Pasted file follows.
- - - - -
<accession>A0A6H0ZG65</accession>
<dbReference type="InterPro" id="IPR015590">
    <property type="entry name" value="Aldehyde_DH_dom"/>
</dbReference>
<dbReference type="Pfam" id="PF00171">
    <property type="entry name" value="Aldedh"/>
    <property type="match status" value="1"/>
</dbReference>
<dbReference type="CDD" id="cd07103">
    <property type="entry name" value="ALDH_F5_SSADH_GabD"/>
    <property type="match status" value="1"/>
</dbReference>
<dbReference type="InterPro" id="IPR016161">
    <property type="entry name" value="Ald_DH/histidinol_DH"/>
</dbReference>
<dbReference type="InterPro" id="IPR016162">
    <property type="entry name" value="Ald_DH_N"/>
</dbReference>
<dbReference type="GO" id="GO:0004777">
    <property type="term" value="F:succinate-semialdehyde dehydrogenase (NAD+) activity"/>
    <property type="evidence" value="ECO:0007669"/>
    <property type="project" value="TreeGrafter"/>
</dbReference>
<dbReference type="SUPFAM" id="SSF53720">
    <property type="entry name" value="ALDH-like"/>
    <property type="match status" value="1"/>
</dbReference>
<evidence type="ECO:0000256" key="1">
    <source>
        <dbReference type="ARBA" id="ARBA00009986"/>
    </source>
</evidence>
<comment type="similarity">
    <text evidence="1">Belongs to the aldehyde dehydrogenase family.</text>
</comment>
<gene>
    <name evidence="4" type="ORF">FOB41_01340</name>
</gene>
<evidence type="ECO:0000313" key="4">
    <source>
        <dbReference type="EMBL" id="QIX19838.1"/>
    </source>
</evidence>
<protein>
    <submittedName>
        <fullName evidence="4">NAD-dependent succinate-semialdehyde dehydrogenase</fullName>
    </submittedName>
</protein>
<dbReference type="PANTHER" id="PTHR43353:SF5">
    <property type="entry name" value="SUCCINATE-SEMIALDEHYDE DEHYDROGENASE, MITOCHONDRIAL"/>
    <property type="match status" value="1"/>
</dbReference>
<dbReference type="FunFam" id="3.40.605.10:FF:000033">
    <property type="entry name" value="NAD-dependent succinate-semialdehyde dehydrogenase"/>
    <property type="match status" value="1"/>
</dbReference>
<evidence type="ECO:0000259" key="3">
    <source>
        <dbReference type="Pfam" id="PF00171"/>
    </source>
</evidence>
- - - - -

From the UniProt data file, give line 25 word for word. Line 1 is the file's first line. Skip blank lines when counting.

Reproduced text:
    <property type="entry name" value="ALDH-like"/>